A: Although Christ did not have a nature that could be corrupted, he was fully human and possessed the extremes in the mental and emotional—as well as physical—capacity to empathize, suffer, feel, hurt and understand what drives people to do what they do. He was heartbroken at the sight of Mary’s suffering when his friend Lazarus died. He was at the point of death by starvation when His encounter with Satan occurred; so physically weak afterward that the angels attended to Him. He cried bitter tears at the thought of Jerusalem’s fate. His suffering a torturous death through scourging to within an inch of His life, being pierced in His hands and feet, and dangling for hours like a piece of meat is beyond the pale. It is precisely through His perfection that He, the sin offering, substituted Himself so that we, deserving of death for our sins, can be made perfect by Him through His shed blood. It is only through Christ’s perfection that the Father can draw us to Himself. He is the junction where mercy meets justice.
Q: Do you believe that Christ ever recognized within Himself a distinction between His own personal will and the will of God that He perfectly and continually followed during His human existence?
A: No. The scriptures continually state that Christ was on this earth to do the will of the Father. The English translation comes across as ambiguous regarding this issue, but Christ continually stated that “I and the Father are One” (John 10:30). Many would introduce the concept of “free will” at this point; whether Christ had it and, if so, that He dwelled with inner duality throughout His human lifetime. After all, He prayed that “Not My will, but Yours be done” when it came to facing His awful torture and death. This is shorthand; He was outlining a preference, not a plea to circumvent what was to occur. There are two options when it comes to wills: free will or self-will. Free will is not something a person has as in making a choice; it is something we give or are. We give free will offerings and we are free will offerings when we submit wholly and completely to God—just as Christ did. The opposite is self-will; the natural tendency to lean to our own understanding. Christ would have succumbed to self-will if He had a personal will separate from His Father’s because this would have made him just like the rest of us; subject to sin. He would have fallen short of God’s glory (Romans 3:23). But Christ was the Word in the Flesh (John 1:14) and God with us (Matthew 1:23). The argument comes full-circle. The whole issue is principled by the original two trees. They cannot coexist peacefully.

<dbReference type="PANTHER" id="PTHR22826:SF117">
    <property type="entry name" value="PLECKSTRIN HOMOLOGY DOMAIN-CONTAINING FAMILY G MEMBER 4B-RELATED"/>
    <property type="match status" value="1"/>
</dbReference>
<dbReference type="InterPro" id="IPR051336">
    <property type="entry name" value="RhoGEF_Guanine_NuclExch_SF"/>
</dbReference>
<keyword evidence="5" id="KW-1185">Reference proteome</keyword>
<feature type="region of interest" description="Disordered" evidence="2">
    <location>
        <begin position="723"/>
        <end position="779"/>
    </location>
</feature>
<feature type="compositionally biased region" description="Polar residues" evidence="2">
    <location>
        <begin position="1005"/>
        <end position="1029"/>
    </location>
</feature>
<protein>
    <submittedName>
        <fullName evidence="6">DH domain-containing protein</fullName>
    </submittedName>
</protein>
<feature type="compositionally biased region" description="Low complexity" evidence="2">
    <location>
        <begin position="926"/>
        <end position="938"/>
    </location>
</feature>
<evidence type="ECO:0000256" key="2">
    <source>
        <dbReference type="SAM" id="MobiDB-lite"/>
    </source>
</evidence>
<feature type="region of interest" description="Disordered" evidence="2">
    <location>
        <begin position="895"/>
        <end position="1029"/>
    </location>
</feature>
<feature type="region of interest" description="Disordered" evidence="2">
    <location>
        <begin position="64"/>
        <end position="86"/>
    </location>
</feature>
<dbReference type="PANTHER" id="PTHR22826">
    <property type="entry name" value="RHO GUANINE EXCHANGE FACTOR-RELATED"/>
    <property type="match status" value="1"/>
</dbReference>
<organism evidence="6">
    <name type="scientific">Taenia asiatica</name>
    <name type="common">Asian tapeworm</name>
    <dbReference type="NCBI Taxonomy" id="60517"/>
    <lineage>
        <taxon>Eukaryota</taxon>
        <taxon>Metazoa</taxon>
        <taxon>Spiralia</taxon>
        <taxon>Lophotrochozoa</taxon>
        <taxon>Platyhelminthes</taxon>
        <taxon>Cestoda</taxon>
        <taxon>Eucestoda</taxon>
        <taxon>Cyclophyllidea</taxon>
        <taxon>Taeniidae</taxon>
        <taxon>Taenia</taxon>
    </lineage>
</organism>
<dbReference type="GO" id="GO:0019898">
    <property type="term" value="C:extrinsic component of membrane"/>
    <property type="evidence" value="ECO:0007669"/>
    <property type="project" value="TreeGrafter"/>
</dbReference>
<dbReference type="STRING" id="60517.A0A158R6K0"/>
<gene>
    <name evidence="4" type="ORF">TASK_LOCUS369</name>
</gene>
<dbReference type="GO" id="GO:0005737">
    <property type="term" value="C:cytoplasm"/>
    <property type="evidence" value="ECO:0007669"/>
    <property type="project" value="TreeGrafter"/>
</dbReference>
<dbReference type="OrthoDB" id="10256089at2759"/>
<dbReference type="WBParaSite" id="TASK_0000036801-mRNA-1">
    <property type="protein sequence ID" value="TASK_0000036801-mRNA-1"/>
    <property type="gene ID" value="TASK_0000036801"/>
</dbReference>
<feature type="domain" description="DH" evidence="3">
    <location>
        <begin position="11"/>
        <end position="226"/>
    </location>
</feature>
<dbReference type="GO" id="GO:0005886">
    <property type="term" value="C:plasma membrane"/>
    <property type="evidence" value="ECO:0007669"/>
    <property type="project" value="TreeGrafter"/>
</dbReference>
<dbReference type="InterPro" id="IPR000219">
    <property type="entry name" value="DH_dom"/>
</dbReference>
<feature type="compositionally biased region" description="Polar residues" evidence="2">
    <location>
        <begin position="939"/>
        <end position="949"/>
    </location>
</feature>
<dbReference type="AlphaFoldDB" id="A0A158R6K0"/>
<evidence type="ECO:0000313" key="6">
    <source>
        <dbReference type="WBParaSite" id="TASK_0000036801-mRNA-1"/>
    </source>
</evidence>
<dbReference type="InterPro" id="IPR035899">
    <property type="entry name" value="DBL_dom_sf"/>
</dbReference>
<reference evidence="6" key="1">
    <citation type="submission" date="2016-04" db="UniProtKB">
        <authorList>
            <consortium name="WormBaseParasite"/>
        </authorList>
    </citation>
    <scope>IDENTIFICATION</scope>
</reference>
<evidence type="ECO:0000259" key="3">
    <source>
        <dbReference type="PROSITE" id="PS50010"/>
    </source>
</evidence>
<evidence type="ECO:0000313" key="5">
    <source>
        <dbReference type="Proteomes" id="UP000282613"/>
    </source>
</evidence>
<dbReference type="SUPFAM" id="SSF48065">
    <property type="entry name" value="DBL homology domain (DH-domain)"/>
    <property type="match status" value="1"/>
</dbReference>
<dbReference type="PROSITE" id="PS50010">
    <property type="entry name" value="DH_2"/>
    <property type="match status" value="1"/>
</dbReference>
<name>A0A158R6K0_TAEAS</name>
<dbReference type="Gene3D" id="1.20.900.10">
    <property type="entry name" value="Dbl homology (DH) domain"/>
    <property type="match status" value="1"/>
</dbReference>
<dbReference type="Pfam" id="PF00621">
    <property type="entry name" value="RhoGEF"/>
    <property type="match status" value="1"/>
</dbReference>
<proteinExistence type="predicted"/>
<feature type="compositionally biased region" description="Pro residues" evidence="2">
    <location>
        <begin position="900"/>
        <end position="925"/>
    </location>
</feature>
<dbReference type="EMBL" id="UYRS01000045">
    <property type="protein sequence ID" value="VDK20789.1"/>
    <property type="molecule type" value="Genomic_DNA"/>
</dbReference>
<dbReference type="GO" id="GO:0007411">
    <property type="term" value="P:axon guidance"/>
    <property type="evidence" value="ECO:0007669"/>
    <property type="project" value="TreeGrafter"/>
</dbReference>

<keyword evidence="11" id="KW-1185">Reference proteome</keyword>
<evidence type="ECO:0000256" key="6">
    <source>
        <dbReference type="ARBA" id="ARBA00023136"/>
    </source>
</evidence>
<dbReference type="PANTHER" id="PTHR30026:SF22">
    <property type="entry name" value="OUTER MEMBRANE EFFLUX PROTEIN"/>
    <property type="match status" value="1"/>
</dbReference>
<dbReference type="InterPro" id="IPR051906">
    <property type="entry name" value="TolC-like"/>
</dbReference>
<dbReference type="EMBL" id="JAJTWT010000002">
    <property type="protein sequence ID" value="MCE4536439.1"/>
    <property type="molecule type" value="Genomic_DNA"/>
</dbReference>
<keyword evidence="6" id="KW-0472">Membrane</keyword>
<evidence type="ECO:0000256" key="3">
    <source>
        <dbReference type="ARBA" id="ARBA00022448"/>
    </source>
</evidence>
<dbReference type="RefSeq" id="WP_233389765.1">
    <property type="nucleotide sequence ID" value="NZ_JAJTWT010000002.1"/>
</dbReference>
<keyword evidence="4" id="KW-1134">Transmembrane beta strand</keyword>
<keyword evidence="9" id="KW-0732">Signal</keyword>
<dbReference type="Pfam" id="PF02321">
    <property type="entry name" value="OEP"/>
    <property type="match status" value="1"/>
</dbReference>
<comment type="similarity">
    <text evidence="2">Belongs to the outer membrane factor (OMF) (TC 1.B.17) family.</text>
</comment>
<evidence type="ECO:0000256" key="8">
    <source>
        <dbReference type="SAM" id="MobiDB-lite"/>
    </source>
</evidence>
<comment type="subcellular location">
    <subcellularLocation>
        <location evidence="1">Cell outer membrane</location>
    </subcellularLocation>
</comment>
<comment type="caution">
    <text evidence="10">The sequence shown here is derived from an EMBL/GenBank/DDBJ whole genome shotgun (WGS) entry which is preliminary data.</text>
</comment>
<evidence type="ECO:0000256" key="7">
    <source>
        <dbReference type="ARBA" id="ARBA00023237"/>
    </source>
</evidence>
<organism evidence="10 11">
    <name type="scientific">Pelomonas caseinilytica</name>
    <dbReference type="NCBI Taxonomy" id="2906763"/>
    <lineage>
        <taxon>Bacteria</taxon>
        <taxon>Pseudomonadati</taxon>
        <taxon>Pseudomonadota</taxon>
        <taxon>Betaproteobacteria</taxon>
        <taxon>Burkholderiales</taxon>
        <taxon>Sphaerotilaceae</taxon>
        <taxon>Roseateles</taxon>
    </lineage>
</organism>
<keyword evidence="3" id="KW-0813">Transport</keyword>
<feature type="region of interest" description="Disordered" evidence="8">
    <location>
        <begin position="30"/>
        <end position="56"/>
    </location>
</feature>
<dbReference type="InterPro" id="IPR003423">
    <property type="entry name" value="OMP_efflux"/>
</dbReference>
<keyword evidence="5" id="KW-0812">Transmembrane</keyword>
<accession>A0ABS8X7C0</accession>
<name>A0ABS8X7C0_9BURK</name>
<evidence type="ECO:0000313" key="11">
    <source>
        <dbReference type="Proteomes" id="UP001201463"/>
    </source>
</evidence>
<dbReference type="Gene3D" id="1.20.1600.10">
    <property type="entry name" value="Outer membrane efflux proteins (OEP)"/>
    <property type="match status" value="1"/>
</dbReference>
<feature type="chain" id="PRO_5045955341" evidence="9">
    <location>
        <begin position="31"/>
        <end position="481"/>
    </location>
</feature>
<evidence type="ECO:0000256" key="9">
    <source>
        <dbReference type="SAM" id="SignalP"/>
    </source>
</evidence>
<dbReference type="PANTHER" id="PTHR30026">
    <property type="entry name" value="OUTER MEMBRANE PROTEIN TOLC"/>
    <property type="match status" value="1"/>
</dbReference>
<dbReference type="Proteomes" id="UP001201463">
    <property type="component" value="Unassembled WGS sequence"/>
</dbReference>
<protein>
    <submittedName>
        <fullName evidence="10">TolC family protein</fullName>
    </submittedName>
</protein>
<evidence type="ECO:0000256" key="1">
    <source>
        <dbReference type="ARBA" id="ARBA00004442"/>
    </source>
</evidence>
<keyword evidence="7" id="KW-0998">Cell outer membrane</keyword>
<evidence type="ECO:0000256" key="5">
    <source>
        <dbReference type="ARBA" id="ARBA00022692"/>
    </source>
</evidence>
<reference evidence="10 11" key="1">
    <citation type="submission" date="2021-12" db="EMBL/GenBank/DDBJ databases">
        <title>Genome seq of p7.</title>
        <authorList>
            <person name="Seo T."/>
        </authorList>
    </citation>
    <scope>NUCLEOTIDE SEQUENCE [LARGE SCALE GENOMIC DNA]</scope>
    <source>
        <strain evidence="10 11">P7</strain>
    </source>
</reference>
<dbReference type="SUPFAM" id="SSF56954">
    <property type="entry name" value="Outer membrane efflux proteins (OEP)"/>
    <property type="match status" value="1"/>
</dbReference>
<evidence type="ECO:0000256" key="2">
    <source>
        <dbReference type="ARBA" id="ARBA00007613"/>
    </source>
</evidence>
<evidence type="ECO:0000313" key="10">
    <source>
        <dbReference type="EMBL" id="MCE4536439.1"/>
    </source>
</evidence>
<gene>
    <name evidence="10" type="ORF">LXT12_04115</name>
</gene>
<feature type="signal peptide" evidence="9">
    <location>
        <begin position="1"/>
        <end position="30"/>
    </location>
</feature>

Q: Do you believe that believers will ultimately lack a human nature ourselves when we are raised into incorruptible form with the gift of eternal life at the return of Jesus Christ?
A: Yes. If we believe what the scriptures tell us, we will be transformed to become fully God; both in Their image and after Their likeness. Our form will be immortal and our minds will be incorruptible. We are in the process of that spiritual conversion now and, as the apostle Paul stated, our corruptible spirit must become incorruptible. It is only after this occurs that “death will be swallowed up in victory” (I Corinthians 15:53-54). Human nature is the corruptible one we have now; this is the one that must be totally changed to the Godly, incorruptible one. This type of spirit cannot entertain even the ability to think about sin; therefore, human nature will cease to exist within us.